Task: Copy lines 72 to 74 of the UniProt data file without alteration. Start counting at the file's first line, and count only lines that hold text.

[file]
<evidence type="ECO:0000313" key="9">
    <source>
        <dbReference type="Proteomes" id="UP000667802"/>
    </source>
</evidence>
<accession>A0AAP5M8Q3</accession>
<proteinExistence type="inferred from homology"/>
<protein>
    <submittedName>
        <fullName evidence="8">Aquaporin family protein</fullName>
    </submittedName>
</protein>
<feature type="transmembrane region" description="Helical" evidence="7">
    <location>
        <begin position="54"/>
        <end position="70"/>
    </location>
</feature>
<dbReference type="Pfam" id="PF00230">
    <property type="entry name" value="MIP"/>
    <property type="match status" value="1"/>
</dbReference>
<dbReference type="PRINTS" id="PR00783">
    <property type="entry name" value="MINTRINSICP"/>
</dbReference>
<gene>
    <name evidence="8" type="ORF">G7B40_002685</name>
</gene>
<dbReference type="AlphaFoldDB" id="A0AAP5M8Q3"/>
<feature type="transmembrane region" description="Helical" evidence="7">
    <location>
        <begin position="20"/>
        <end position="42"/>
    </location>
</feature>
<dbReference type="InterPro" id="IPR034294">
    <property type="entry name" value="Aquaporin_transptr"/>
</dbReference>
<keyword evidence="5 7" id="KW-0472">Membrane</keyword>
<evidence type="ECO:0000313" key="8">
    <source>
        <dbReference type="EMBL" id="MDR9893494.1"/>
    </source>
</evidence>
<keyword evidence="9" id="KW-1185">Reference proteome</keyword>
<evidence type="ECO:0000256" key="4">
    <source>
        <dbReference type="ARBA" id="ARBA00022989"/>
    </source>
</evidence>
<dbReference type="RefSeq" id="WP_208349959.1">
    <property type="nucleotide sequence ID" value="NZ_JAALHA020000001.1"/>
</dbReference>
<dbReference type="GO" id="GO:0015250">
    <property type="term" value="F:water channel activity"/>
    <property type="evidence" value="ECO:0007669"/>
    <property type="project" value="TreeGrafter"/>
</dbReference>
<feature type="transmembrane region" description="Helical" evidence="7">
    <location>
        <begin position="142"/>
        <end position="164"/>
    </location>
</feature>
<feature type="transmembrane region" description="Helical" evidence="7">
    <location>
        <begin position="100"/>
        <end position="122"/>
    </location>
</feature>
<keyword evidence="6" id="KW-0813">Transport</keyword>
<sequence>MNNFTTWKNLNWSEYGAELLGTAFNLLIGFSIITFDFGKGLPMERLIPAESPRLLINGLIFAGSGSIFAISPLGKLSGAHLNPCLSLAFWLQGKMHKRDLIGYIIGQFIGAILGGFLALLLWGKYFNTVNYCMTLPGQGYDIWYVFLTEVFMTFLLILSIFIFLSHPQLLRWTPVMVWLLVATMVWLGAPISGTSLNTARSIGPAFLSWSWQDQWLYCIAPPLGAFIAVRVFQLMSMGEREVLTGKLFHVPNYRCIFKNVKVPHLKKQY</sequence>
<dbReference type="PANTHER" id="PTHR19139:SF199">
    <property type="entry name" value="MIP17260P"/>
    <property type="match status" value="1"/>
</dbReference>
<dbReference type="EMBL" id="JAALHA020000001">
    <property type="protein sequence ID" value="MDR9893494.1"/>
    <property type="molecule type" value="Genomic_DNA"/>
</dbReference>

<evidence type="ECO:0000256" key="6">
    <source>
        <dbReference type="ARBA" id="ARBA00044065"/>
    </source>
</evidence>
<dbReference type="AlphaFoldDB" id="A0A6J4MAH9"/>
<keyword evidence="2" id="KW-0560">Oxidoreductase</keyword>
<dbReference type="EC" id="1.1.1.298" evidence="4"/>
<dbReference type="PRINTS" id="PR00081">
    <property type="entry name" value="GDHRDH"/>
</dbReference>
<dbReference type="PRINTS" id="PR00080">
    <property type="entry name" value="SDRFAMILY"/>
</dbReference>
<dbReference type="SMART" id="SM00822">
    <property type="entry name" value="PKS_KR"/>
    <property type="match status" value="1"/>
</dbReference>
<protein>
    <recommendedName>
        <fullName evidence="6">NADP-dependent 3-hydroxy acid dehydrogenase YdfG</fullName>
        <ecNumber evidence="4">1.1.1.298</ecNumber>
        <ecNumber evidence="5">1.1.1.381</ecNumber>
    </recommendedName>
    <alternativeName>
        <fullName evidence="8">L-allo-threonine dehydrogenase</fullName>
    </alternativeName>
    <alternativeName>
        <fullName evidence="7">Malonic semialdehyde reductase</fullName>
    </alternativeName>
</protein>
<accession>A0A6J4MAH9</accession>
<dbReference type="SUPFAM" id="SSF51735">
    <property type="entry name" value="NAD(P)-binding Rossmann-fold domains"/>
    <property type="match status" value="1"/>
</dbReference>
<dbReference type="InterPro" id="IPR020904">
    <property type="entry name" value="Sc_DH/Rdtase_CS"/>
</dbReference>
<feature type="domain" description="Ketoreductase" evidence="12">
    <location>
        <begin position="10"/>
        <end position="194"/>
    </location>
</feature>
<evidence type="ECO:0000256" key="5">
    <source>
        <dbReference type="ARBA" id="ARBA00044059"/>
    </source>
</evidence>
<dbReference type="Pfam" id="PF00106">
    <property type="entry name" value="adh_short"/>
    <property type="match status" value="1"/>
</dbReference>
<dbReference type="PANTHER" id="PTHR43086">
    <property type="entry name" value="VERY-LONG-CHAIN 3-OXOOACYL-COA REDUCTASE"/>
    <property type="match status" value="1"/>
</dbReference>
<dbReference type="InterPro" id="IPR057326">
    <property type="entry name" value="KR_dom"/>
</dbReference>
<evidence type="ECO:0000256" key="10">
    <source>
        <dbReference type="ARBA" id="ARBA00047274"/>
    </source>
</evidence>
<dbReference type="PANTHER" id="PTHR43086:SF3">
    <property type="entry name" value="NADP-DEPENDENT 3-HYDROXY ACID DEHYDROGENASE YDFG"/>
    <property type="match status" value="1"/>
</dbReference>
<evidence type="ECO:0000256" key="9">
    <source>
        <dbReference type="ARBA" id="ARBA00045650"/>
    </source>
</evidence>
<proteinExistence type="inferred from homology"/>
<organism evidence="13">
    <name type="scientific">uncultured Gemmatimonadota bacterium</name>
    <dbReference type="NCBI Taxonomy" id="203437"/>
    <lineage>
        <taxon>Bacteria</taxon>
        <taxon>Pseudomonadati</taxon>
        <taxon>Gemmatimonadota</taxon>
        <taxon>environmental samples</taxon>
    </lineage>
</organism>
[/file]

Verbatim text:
<sequence>MNNFTTWKNLNWSEYGAELLGTAFNLLIGFSIITFDFGKGLPMERLIPAESPRLLINGLIFAGSGSIFAISPLGKLSGAHLNPCLSLAFWLQGKMHKRDLIGYIIGQFIGAILGGFLALLLWGKYFNTVNYCMTLPGQGYDIWYVFLTEVFMTFLLILSIFIFLSHPQLLRWTPVMVWLLVATMVWLGAPISGTSLNTARSIGPAFLSWSWQDQWLYCIAPPLGAFIAVRVFQLMSMGEREVLTGKLFHVPNYRCIFKNVKVPHLKKQY</sequence>
<dbReference type="PANTHER" id="PTHR19139:SF199">
    <property type="entry name" value="MIP17260P"/>